• Bianca Colon (left) and twins Brandon and Madison Stores (right)

    Bianca Colon (left) and twins Brandon and Madison Stores (right)

  • Roman Vazquez (left) and Sissell Gaviola (right)

    Roman Vazquez (left) and Sissell Gaviola (right)

Pandemic Class of 2020

Elias Williams

Photoville Festival

On view at Broadway and 44th Street 

For the first time in its 9 year history, The Photoville Festival comes to Times Square! In addition to 60 photography exhibitions presented across all five boroughs, The Photoville Festival is staging online storytelling events, artist talks, workshops, demonstrations, educational programs, and community programming this fall.

On view on Broadway and 44th Street is the work of Bronx-based photographer Elias Williams, whose work honors the stories and experiences of underrepresented communities through portraiture and long-form essays. Pandemic Class of 2020 features portraits of New York City’s spring graduates - from pre-K to medical school - and articulates the diversity of their experiences as the height of the pandemic intersected with such a significant milestone in their academic lives.

Due to the pandemic, academic institutions in New York City and across the country still grapple with how to educate their students in the coming year, and were forced to significantly alter their commencement ceremonies for the class prior. Schools either cancelled, postponed, or developed virtual ceremonies for their 2020 graduates, which for many, meant missing out on celebrating what would have a fulfilling moment with proud family members and friends.

Hear more about Williams’ process and learn about the graduates featured in his photo series in National Geographic: Meet New York City’s Graduates, from Aspiring Actors to First-Generation Dreamers

Pandemic Class of 2020: Bianca Colon portrait

After graduating from the High School of Art & Design in Manhattan, Bianca Colon will study cartooning at Syracuse University. But first, as senior class president, she was supposed to give the commencement address. But as schools in New York stayed shut through the pandemic, the graduation switched to online. "I lost it...it sucked," says Colon, who is the only one of her siblings to graduate from high school. "I mostly think about what it means for my mother," she says, who won't get to see any of her children walk across a stage to get their diploma.

Pandemic Class of 2020: Brandon & Madison Stores portrait

Twins Brandon and Madison Stores struggled to adapt when their eighth grade classes at Success Academy Harlem East were moved online. “Remote learning is so different from being in the classroom,” says Madison. While they miss their school, teachers, and friends, there are some upsides to quarantine: For Madison, it’s how much closer the family has gotten. For Brandon, it’s sleeping in past 6:30 a.m. The twins may be splitting ways as they enter high school, but there will be no graduation ceremony to mark the milestone.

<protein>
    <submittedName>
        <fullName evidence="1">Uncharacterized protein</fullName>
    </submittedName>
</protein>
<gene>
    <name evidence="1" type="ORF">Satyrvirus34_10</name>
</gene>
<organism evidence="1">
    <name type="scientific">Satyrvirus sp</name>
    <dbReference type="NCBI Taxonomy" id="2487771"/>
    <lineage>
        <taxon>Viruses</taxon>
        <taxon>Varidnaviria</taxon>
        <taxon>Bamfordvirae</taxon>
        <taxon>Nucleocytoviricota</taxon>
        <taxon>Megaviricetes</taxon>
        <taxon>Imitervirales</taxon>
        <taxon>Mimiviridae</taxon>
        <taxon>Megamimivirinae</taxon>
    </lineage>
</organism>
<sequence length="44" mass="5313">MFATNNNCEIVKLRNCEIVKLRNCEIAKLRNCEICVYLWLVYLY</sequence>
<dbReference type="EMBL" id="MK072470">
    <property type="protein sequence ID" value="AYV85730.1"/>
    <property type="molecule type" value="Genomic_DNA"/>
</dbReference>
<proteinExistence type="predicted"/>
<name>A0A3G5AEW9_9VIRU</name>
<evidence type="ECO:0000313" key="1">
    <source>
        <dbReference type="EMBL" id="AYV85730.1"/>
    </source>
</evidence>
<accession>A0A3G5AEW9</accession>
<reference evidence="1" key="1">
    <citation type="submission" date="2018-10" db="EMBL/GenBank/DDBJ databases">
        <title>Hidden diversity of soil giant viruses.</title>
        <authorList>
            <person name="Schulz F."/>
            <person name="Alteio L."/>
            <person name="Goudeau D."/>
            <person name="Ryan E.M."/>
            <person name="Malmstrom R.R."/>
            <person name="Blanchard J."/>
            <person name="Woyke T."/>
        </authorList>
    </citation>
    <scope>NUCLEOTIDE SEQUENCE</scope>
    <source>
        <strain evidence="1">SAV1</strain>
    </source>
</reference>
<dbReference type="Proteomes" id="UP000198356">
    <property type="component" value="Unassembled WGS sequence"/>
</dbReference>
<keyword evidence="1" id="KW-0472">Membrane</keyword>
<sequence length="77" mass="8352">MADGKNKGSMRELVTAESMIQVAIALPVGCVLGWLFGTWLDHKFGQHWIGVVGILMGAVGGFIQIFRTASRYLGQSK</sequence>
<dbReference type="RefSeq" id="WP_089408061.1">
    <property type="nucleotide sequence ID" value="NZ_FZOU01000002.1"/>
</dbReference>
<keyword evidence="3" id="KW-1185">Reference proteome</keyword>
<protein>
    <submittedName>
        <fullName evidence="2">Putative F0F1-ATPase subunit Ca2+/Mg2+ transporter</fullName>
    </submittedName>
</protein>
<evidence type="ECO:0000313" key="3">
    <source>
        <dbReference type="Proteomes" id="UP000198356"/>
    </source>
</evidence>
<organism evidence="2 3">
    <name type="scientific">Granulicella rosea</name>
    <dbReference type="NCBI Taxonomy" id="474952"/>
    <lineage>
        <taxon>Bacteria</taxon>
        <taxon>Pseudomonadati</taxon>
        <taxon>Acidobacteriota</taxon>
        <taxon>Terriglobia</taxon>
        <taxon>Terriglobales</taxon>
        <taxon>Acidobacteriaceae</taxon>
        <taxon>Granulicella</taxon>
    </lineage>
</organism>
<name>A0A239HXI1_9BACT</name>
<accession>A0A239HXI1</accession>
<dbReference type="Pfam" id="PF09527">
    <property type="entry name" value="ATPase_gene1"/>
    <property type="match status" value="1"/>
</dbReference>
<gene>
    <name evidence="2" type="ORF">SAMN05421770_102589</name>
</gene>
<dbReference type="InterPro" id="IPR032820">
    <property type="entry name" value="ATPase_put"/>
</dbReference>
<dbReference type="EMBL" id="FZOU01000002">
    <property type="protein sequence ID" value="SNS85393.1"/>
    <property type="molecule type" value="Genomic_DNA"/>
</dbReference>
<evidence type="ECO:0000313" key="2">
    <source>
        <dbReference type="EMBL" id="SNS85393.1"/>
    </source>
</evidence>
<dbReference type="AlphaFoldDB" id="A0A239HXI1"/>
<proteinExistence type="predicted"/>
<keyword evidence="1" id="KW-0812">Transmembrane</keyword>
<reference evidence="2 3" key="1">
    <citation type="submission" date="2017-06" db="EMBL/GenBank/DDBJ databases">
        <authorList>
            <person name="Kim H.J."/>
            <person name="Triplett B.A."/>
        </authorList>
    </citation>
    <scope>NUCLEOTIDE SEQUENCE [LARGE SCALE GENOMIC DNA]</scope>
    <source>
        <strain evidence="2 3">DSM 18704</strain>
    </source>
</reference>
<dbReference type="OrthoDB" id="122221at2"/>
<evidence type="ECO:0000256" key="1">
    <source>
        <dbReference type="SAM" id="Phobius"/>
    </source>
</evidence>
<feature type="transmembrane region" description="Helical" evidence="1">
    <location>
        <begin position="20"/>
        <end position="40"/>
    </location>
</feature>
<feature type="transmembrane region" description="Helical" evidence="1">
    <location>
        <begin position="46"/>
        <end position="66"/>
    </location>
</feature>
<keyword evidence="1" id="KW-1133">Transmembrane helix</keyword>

Pandemic Class of 2020: Roman Vazquez portrait

What Roman Vazquez misses most about I.S. 237, a middle school in Queens, is seeing his friends. But, he sees the plus side to quarantine: time to finish old video games and hang out with his parents and siblings. Even without a traditional graduation ceremony, he's excited about what's next: four years at Bayside High studying sports medicine and management.

Pandemic Class of 2020: Sissell Gaviola portrait

Sissell Gaviola comes from a long line of nurses and surgeons. After years spent as a competitive kickboxer, the 23-year-old first-generation immigrant just graduated from Queens College with a bachelor’s degree in nutrition and dietetics—a rebellious move in her family. When COVID-19 pushed her ceremony into the fall, it brought back memories of the music-filled barbecues her family would throw for graduations when she was a growing up. But she’s hopeful about her future and the flexibility that remote opportunities offer: “I can basically work wherever I am,” she says.


About the Artist
Elias Williams
 is a New York City-based photographer whose work honors under-represented people in the United States. Through portraiture and long-form essays, he studies the cultural and historical significance of everyday people within these communities.

His photographs have been showcased at the International Photo Festival Leiden, the Morris Museum, and The Nelson-Atkins Museum of Art. Elias is also a contributing photographer to AARPBloomberg Markets, NPR, National GeographicThe New York Times, and The Wall Street Journal among others.

Williams is also a 2017 Magnum Foundation Photography and Social Justice Fellow, and 2017 recipient of the Bronx Council on the Arts’s Bronx Recognizes Its Own (BRIO) award, and he is currently participating in the 2020 World Press Photo Joop Swart Masterclass.

About the Photoville Festival
The PHOTOVILLE Festival, New York City’s FREE premier photo destination, returns for a ninth year in a different way — online community storytelling events plus photo exhibitions in public spaces throughout New York City.

This annual community gathering features public exhibitions, virtual storytelling events, artist talks, workshops, demonstrations, educational programs, and community programming. The Photoville Festival provides an accessible venue for photographers and audiences from every walk of life to engage with each other, and experience thought-provoking photography from across the globe — with free admission for all!